While the political chaos reigns, the retail investment industry continues a transformation in response to the mega trends of digitalisation and shifting retirement demographics. Profound regulatory changes continue to influence the behaviour of companies and individuals aside from their response to the impact of Brexit.
Today’s newsletter is the predictions of the Platforum analyst team for investment distribution in 2019. What are financial advisers thinking and doing? What impact will regulation have across the industry in 2019? How is D2C and the end-investor evolving?
Thank you for reading this year and we’d love to hear any feedback and comments. Our 2019 research schedule can be accessed here.
Jeremy Fawcett, Head of Platforum (@jfawcett)
Asset managers, banks, platforms and wealth managers will woo the end-consumer and while there are no household names in investing, the race is on to become one. In particular, asset managers hate their diminished role in the value chain – no longer are they the paymasters of distributors. No rebate, no influence. Financial advisers devolve investment selection, platforms are becoming competitors and so fund groups don’t know where to put their marketing budgets. Step up consumer campaigns and digital propositions from asset managers, including for investment trusts whose revamp for the digital age will be direct distribution.
Richard Bradley, Associate Research Director (@R_S_Bradley)
Charges across the value chain will be under the microscope in 2019 like never before. At the end of April, we have MiFID II bringing in ex-post charges disclosure across the market. In the UK, AFMs will also have to start assessing value for money for their funds, with the first results expected early 2020. We anticipate an initial flurry of interest following both of these – including from the national press – resulting in some ‘interesting’ client conversations. Past experience of pricing disclosures suggest that this interest will subside pretty quickly. However, if markets over the prior 12 months have been flat or negative, these conversations could be far more heated.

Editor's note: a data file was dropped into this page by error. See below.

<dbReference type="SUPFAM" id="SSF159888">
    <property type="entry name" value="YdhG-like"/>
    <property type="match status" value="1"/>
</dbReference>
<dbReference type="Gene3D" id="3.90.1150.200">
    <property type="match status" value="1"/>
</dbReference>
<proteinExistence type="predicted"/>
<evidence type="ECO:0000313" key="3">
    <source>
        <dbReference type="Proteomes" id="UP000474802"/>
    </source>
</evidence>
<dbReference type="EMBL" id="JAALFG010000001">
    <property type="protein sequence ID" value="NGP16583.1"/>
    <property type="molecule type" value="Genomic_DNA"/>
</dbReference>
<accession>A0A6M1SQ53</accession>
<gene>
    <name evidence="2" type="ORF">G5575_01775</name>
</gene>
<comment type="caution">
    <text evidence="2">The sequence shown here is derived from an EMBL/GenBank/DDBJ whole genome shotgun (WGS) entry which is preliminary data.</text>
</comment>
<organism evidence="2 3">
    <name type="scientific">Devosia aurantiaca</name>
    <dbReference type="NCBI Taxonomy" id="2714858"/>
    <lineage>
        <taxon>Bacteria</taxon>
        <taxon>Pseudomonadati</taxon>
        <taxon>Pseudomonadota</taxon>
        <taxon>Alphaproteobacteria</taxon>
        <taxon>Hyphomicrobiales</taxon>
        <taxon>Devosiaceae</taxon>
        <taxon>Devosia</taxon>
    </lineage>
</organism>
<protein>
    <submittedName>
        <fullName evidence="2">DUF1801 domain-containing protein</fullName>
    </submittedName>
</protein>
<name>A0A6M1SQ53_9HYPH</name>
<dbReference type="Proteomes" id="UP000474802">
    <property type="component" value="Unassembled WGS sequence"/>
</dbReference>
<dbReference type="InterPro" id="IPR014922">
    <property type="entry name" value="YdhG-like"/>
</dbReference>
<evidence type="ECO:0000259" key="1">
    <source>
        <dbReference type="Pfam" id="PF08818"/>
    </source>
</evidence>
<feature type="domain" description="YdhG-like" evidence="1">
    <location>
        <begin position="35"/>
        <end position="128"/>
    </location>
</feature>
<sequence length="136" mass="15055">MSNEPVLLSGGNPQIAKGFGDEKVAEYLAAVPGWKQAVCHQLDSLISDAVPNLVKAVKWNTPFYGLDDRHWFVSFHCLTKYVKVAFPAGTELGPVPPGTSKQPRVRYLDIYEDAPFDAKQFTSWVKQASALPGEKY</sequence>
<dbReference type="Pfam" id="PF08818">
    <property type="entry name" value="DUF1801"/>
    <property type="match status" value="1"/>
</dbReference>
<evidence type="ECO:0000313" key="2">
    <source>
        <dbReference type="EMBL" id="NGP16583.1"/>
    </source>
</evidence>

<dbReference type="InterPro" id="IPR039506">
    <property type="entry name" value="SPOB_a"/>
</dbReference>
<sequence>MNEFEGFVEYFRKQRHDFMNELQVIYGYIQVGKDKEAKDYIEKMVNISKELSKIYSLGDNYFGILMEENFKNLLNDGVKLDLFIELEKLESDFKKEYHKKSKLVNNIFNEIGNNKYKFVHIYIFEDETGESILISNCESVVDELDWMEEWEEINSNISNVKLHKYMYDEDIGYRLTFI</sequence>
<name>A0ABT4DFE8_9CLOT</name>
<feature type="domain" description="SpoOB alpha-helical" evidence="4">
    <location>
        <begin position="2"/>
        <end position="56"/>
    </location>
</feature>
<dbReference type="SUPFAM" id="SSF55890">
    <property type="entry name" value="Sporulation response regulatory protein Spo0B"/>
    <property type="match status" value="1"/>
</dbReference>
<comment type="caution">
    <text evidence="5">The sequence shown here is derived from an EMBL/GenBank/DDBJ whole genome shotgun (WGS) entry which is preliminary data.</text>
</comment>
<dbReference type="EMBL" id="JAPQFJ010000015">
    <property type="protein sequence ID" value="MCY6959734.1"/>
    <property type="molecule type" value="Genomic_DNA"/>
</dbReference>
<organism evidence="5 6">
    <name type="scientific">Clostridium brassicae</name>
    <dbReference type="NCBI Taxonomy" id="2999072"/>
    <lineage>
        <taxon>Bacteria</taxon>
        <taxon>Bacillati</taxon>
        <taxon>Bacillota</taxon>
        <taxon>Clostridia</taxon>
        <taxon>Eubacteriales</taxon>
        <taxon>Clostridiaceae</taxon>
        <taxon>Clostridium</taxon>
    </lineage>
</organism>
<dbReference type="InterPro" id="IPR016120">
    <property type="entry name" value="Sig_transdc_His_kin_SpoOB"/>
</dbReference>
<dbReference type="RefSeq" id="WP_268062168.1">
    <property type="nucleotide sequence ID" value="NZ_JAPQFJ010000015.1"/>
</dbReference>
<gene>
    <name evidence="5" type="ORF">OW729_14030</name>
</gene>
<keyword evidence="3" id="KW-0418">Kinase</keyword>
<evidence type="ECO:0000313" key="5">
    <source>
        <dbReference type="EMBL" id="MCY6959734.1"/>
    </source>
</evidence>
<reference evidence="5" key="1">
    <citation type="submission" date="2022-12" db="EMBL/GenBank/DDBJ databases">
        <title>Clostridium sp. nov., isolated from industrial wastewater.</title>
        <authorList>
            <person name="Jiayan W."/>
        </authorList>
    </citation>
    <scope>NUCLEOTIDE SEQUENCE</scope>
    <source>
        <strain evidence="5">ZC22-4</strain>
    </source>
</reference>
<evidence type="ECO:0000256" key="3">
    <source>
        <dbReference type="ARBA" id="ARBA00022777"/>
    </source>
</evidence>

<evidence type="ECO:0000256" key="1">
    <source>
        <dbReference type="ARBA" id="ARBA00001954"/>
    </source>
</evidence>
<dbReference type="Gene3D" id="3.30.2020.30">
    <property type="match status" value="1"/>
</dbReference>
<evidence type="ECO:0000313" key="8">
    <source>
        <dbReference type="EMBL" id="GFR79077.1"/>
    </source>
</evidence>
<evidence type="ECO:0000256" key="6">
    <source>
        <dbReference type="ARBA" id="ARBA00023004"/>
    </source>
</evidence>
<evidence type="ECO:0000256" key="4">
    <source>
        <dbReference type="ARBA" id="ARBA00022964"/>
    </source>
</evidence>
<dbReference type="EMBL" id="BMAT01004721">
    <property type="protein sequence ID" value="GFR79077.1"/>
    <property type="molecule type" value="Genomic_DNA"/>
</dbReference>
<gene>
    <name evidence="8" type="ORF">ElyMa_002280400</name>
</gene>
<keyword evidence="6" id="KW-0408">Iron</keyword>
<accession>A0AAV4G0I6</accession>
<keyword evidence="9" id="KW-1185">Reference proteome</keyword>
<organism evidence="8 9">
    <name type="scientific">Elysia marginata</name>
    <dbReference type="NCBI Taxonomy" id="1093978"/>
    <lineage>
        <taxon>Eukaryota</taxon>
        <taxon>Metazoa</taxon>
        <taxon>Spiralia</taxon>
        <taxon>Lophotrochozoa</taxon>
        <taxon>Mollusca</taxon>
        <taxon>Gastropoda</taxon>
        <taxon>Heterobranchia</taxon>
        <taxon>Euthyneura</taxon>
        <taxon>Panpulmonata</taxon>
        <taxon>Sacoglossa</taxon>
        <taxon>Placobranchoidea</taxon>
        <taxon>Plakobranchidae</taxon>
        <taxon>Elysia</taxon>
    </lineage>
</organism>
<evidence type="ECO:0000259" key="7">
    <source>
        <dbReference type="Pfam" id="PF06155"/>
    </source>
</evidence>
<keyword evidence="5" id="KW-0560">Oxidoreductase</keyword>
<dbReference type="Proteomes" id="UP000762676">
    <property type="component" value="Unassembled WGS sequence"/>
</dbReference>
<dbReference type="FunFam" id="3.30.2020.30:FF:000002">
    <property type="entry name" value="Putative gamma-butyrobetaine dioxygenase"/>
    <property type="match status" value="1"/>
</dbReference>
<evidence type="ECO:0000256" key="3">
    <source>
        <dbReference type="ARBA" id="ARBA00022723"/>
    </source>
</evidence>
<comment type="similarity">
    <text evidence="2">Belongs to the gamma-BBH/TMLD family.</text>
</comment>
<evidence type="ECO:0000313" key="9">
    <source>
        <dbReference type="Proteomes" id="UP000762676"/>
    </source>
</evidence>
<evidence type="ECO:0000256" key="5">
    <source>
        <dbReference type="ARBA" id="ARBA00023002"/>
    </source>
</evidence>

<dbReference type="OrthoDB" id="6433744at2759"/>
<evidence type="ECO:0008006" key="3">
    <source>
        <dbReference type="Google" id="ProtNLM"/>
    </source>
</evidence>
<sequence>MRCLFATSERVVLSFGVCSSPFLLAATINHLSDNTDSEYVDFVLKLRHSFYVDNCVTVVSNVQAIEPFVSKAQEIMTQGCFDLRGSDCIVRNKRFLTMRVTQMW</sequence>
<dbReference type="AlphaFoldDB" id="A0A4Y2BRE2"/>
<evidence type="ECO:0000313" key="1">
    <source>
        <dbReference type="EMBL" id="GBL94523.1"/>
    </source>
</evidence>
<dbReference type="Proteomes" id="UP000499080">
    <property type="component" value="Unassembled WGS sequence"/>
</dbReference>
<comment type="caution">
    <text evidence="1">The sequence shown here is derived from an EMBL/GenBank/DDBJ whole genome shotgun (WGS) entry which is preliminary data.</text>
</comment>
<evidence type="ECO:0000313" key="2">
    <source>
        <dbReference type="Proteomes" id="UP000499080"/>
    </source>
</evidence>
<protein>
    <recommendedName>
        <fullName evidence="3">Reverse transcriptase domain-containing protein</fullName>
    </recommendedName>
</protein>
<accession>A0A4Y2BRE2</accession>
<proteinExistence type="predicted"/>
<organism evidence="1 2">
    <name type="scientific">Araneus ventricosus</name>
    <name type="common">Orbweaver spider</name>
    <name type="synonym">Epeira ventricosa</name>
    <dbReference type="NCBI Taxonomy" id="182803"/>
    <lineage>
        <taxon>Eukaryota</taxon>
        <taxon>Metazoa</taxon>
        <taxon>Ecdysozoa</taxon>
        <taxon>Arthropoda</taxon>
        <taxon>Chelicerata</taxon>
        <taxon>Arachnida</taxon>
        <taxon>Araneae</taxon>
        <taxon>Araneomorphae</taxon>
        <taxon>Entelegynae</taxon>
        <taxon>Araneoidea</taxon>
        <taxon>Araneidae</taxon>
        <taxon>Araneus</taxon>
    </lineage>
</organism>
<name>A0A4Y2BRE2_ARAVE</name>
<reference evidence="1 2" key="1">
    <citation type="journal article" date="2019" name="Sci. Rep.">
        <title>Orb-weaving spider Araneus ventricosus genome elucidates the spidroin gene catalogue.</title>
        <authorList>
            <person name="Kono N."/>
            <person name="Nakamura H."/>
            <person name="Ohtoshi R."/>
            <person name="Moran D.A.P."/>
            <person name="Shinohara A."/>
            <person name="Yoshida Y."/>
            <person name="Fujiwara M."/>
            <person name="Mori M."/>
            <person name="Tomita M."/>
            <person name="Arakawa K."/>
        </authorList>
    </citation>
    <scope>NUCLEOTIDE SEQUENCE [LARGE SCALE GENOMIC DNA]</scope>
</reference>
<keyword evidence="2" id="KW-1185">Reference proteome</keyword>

Danby Bloch, Head of Editorial Strategy (@danbybloch)
The tide is going out for consolidators and in 2019 we will find out which of them really knows how to swim in choppy waters and which have been bathing without costumes. There’s a fine line to tread between making private equity-style returns from acquisitions on the one hand and avoiding shoe horning customers into investment propositions on the other. And then there’s the need to integrate newly acquired businesses. Consolidators have to be tough and be prepared to lose advisers – just not too many. It is all far harder than it looks.
Andrew Ashwood, Analyst (@Ashwood47)
The decumulation market is one of huge untapped potential for asset managers and other product providers. With all but a handful of annuity providers stepping out of the ring, what will be the product of the future for advised drawdown? I predict that in 2019 we’ll see the first new drawdown-centric product launches from asset managers. Whilst maybe not being the finished article, we’ll see the first genuine attempts at innovation for an ever growing adviser and investor demand.
Mariam Pourshoushtari, Analyst (@mariamp_etc)
2019 will be a testing year for advisers, with MiFID II coming into full effect and the looming prospect of a market correction. Many advisers are predicting market volatility to continue in the new year and are concerned that this will coincide with aggregated cost summaries being sent to clients. Client pressure on fees that has been nearly non-existent for the past few years will start to rise. We will see more adviser firms seriously reviewing their percentage-based charging structures – wary of the fact that when markets go down, so will their revenue streams.
Joshua Taylor, Associate Analyst
UK investors have steadily taken to passive funds post-RDR, and I predict that in 2019 we will see an acceleration of passive funds’ share of the wider European fund market. In 2018 net flows of tracker funds picked up across several European markets. With MiFID II now implemented and improving the visibility of fund charges, economically savvy investors will seek out cheaper passive funds and ETFs. This growth will be fuelled by providers eager to launch new ETF offerings, adding to the relatively small European ETF market (in comparison to the US).
Cristina Puscas, Associate Analyst
The launch of several retail bank robo propositions marks a return to regulated financial advice for the banks following the exodus of branch-based financial advisers post-RDR. Increasingly we expect to see robo becoming the advice layer for established brands. We expect the ‘democratisation’ of investing to be driven more by banks finding automated ways to provide mass-market financial advice to their millions of customers than by independent start-ups driving millennials to new digital propositions.